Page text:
The ‘Small Flat Scheme - 2006’ was notified on an affordable monthly license fee basis (in the range of Rs. 800) to the slum dwellers. Under the scheme, 23,841 bio-metrically identified families of slum-dwellers are being rehabilitated at eight locations in the city. The slum rehabilitation complexes have been developed in the form of integrated townships with urban planning norms. The total cost of the slum rehabilitation project is around Rs 1300 crore. Fifteen hundred flats have already been handed over to squatters in Mauli Jagran. Now around 4500 flats are being built in Maloya. This project will take nearly a year for completion. It was last year that the administration removed and rehabilitated three slums – Lal Bahadur Shastri Colony in Palsora, Ambedkar Colony in Hallomajra, and Kabaddi colony in Industrial area.

NO ROOM FOR WORKERS

In 1950, slums had begun to sprout in Sector 7, 17, 19, 24, 35 and near Capitol Complex, sites of major construction work at that time. Most of these squatters have been rehabilitated in 23,000 dwelling units in slums in various parts of the city, and they have all the basic necessities. The initial squatters were largely labourers and construction workers building the city. Over time, they spread to Sector 25, Sector 26 Bapu Dham Colony and Industrial Area-1. Then came up Colony number 4 and 5, Janta Colony, Kumhar Colony in Sector 25, Adarsh Colony near Palsora, a labour colony at Industrial Area-2, Rajiv Colony near Sector 38 and Nehru Colony near Sector 53. The other slums that sprouted included Madrasi Colony, Rajiv Colony, and Sanjay Colony. The majority of squatters are from Bihar, Uttar Pradesh, Rajasthan. The city saw a huge wave of migrants between 1971 and 2011, most of whom have settled here. They range from domestic workers, vendors, scrap dealers and cobblers to masons and rickshaw-pullers.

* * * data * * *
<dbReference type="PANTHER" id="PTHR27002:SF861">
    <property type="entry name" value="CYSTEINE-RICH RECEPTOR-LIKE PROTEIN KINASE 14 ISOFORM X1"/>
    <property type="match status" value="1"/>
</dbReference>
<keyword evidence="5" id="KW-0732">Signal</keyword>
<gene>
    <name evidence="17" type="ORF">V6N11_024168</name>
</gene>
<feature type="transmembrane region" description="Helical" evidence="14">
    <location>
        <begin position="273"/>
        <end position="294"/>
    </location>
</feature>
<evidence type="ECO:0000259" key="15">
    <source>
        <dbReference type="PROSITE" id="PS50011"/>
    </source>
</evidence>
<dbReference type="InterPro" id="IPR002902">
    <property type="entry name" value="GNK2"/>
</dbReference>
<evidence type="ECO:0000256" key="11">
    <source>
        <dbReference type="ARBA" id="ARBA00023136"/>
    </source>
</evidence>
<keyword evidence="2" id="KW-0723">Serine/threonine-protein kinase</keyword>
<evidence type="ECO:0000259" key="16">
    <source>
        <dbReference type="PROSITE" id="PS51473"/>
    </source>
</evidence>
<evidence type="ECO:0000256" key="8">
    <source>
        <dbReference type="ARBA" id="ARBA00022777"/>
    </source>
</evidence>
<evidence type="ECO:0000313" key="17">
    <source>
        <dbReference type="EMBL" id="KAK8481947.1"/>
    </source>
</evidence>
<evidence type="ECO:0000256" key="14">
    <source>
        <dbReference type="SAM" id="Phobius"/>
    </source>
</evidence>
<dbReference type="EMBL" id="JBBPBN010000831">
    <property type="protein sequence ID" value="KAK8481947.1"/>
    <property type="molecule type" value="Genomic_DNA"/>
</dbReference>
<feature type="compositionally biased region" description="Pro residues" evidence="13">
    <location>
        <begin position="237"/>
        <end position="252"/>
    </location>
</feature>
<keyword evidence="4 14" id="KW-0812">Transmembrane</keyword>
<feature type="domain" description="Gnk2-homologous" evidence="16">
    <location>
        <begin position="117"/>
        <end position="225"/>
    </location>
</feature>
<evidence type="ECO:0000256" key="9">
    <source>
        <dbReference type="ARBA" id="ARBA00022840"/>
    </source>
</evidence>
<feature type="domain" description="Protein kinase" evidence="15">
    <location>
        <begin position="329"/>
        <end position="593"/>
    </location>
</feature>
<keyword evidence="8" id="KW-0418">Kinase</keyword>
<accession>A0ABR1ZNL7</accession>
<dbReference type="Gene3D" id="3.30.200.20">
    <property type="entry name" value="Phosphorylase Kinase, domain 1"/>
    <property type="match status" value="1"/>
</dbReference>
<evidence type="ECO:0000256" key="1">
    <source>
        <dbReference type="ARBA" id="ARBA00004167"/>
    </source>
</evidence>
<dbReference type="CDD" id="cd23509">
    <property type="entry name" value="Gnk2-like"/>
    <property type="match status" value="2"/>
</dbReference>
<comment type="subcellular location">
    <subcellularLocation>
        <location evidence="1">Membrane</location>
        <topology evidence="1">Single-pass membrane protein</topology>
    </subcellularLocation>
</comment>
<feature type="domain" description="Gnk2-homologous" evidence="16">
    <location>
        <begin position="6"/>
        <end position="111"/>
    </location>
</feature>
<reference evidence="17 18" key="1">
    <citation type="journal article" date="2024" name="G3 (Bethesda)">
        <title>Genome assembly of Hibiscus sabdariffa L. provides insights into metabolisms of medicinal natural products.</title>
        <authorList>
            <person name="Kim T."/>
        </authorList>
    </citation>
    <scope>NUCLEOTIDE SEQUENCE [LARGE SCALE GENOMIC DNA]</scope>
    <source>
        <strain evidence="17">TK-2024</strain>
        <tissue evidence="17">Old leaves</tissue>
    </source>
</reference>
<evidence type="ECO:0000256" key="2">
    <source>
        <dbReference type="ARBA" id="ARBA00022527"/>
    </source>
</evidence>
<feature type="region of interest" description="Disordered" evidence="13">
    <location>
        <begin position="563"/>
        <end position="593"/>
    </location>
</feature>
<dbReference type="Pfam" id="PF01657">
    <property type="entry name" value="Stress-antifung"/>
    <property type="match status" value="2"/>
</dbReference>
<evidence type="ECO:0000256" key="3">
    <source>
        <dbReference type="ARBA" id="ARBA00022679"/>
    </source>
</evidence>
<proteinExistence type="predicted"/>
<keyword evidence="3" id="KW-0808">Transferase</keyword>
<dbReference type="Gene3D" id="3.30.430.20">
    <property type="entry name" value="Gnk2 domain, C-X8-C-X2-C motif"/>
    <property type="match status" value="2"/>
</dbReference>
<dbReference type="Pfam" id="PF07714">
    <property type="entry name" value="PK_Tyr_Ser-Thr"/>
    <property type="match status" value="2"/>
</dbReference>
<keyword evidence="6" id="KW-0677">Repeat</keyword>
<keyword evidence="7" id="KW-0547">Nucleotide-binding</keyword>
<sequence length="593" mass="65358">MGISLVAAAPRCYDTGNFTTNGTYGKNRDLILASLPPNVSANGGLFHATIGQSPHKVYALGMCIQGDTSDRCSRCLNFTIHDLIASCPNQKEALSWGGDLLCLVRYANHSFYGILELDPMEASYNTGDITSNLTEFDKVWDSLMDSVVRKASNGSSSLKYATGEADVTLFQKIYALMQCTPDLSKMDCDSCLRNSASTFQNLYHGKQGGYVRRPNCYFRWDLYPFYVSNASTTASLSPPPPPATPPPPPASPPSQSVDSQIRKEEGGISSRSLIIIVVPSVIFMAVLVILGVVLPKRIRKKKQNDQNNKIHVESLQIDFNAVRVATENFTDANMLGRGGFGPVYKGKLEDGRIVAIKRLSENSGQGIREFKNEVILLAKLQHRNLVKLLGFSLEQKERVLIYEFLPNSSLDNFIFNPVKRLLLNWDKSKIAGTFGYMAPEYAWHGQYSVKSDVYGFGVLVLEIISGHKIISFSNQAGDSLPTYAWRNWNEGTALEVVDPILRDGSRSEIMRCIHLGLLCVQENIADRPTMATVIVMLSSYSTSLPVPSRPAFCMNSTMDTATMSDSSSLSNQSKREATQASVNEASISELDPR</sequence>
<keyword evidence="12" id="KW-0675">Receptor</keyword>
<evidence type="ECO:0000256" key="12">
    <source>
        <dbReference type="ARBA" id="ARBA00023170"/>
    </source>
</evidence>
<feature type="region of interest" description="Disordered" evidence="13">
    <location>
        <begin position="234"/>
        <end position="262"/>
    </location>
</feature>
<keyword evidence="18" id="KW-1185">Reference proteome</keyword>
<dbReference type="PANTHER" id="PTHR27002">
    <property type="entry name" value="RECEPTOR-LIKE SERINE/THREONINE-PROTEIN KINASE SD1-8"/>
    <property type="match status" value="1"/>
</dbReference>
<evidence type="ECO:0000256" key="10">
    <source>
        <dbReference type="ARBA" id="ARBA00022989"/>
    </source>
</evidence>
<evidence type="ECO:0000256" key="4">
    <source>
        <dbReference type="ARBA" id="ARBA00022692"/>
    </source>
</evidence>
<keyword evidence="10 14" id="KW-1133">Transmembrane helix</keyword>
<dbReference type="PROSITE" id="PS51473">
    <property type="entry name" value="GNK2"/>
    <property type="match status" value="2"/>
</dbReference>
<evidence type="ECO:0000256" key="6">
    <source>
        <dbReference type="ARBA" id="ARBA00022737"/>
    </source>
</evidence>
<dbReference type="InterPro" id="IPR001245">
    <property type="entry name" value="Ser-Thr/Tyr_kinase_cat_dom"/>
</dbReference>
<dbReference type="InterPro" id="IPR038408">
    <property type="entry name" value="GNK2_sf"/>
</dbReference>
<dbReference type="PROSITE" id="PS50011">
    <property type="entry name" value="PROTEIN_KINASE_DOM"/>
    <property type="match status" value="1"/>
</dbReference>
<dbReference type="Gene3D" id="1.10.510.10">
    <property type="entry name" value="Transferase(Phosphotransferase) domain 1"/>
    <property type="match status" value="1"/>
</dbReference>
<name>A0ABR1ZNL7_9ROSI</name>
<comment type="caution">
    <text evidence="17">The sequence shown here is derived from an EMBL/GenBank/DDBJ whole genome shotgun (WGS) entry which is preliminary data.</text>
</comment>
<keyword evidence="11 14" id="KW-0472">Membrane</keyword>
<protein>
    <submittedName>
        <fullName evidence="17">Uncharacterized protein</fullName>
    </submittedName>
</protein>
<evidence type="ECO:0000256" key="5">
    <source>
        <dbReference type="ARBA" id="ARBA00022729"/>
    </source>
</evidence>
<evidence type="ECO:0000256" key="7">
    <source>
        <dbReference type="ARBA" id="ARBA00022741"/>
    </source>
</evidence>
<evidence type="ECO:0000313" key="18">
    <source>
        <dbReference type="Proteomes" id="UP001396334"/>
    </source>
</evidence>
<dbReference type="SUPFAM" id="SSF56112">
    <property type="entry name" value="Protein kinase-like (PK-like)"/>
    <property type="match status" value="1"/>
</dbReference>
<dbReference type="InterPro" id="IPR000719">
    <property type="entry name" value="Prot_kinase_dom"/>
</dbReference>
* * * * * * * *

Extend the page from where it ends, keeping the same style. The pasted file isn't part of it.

Designed in the 1950s by French architect Le Corbusier, the city had not earmarked any place for labourer. Corbusier assumed that they would return to their native place once the work was completed. But that never happened.